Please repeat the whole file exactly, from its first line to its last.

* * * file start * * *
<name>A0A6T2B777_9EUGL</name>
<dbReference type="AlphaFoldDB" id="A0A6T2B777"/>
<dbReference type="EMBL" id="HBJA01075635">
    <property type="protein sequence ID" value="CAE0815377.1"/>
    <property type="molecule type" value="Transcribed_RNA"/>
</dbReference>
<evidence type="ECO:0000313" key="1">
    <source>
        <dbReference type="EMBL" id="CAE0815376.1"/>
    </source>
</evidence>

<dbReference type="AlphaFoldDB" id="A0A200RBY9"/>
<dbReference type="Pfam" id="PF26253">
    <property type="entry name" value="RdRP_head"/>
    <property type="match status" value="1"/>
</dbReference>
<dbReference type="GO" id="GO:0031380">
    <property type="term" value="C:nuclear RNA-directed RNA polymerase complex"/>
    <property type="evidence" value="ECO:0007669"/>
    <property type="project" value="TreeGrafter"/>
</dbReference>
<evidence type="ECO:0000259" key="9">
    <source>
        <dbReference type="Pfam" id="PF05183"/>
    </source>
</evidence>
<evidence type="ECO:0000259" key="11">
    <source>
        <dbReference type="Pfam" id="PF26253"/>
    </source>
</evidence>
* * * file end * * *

<name>A0A6T2B777_9EUGL</name>
<dbReference type="AlphaFoldDB" id="A0A6T2B777"/>
<dbReference type="EMBL" id="HBJA01075635">
    <property type="protein sequence ID" value="CAE0815377.1"/>
    <property type="molecule type" value="Transcribed_RNA"/>
</dbReference>
<evidence type="ECO:0000313" key="1">
    <source>
        <dbReference type="EMBL" id="CAE0815376.1"/>
    </source>
</evidence>

<dbReference type="AlphaFoldDB" id="A0A200RBY9"/>
<dbReference type="Pfam" id="PF26253">
    <property type="entry name" value="RdRP_head"/>
    <property type="match status" value="1"/>
</dbReference>
<dbReference type="GO" id="GO:0031380">
    <property type="term" value="C:nuclear RNA-directed RNA polymerase complex"/>
    <property type="evidence" value="ECO:0007669"/>
    <property type="project" value="TreeGrafter"/>
</dbReference>
<evidence type="ECO:0000259" key="9">
    <source>
        <dbReference type="Pfam" id="PF05183"/>
    </source>
</evidence>
<evidence type="ECO:0000259" key="11">
    <source>
        <dbReference type="Pfam" id="PF26253"/>
    </source>
</evidence>